Protestant and Catholic: What's the Difference?
- Kevin DeYoung Author
- 2017 19 Sep
Ask a serious Protestant today what is the biggest threat to orthodox Christianity today, and he might mention cultural hostilities, the sexual revolution, or nominalism in our churches. But if you would have asked a Protestant the same question a hundred years ago, he would have almost certainly mentioned the Roman Catholic Church. Until fairly recently, Protestants and Catholics in this country were, if not enemies, then certainly players on opposing teams.
Today, much of that animosity has melted away. And to a large extent, the thaw between Protestants and Catholics has been a good thing. Sincere Protestants and Catholics often find themselves to be co-belligerents, defending the unborn, upholding traditional marriage, and standing up for religious liberty. And in an age that discounts doctrine, evangelical Protestants often share more in common theologically with a devout Roman Catholic steeped in historic orthodoxy than they do with liberal members of their own denominations. I personally have benefited over the years from Catholic authors like G. K. Chesterton, Richard John Neuhaus, and Robert George.
And yet, theological differences between Protestants and Catholics are still wide and in places very deep. As the 500th anniversary of the Reformation draws near, it’s important to be conversant with some of the main issues that legitimately divide us, lest we think all the theological hills have been laid low and all the dogmatic valleys made into a plain.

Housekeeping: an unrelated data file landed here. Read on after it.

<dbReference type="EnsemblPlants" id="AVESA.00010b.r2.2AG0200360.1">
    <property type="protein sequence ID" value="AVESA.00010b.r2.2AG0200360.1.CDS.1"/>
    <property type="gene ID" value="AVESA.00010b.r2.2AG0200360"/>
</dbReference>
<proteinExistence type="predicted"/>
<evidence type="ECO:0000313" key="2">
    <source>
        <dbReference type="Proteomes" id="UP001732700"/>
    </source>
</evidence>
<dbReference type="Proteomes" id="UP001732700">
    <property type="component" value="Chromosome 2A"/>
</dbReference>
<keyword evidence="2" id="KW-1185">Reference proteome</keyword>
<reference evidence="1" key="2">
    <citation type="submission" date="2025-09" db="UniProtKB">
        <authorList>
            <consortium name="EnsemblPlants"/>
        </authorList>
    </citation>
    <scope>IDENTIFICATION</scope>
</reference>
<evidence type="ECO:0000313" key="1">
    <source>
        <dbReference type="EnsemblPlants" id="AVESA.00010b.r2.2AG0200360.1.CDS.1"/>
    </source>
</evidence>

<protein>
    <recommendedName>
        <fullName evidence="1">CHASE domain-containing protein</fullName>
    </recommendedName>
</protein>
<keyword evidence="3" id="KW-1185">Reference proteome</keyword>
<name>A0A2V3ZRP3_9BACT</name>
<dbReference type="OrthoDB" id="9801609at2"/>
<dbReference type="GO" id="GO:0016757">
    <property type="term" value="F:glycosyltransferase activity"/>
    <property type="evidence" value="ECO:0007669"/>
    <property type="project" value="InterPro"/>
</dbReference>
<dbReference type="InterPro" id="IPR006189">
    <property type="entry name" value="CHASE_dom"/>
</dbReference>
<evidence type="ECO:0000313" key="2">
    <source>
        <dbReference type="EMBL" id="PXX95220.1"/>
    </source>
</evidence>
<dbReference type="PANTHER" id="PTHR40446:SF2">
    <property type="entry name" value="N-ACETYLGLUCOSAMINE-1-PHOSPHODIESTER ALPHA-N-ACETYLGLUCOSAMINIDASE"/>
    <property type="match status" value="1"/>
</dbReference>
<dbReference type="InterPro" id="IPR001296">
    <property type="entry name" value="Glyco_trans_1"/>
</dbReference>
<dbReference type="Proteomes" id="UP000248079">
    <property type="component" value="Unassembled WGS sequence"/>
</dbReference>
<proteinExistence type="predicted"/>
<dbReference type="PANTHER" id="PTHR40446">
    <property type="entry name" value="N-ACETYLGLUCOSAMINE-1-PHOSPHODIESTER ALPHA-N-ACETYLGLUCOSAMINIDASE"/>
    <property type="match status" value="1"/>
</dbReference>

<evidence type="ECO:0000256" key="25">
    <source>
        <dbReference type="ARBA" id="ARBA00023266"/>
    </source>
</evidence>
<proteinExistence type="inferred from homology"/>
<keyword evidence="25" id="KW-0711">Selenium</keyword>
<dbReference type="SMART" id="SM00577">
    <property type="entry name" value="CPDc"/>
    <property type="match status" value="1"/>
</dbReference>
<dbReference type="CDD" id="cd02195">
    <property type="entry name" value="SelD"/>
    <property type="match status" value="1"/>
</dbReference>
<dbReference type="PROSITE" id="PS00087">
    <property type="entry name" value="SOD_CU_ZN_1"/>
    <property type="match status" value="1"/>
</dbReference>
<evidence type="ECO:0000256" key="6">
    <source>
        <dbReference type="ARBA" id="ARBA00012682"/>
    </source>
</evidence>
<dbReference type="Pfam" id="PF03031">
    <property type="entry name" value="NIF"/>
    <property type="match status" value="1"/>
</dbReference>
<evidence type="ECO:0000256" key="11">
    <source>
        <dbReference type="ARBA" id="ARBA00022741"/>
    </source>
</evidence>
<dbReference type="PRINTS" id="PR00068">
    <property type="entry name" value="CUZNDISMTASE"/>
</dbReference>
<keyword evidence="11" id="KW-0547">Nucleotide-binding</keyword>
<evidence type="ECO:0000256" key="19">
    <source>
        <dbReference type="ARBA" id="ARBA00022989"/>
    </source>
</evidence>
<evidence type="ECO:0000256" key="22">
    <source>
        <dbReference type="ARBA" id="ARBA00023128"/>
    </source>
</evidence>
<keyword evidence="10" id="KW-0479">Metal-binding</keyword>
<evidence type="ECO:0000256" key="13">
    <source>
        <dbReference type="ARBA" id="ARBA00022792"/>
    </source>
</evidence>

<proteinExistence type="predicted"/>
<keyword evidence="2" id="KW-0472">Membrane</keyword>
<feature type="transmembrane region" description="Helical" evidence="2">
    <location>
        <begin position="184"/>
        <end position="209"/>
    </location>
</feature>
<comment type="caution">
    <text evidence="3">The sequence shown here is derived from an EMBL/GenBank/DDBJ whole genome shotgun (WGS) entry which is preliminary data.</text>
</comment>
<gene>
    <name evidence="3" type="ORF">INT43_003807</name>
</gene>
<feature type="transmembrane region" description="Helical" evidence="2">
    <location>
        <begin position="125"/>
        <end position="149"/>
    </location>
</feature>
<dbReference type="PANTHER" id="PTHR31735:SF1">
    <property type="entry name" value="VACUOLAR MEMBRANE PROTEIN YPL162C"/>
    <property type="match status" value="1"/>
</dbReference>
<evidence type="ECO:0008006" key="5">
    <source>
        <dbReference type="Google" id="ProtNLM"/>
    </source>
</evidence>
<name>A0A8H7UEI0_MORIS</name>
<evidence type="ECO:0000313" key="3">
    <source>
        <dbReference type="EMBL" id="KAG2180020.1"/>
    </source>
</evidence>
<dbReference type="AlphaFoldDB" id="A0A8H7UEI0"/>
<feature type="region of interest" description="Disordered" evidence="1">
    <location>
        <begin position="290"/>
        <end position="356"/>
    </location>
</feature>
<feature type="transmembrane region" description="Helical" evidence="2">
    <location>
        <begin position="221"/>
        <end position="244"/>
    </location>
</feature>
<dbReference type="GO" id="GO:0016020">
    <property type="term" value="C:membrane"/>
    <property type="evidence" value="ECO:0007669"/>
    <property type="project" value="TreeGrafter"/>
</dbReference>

Below are a few of the main points that still separate Catholics and Protestants. Of course, many Roman Catholics may not believe (or even know) what their formal theology states. But by seeking to understand official church documents we can get a good idea of what Catholics are supposed to believe and see how these differ from traditional Protestant beliefs (unless otherwise noted, quotations are from the Catechism of the Catholic Church).
Since Vatican II, the Catholic Church has softened its stance toward Protestants, calling them "estranged brothers." Nevertheless, to be a part of the church in its fullness one must be immersed in the Roman Catholic system of sacraments, orders, and under the authority of the Pope. "Fully incorporated into the society of the Church are those who . . . are joined in the visible structure of the Church of Christ, who rules here through the Supreme Pontiff and the bishops."
Further, the Pope is considered infallible when he speaks ex cathedra (from the chair); that is, when he makes official doctrinal pronouncements.
The Catholic Church also has seven sacraments instead of two--Eucharist (or Lord's Supper) and baptism like Protestants, and then penance, holy orders, marriage, confirmation, and last rites.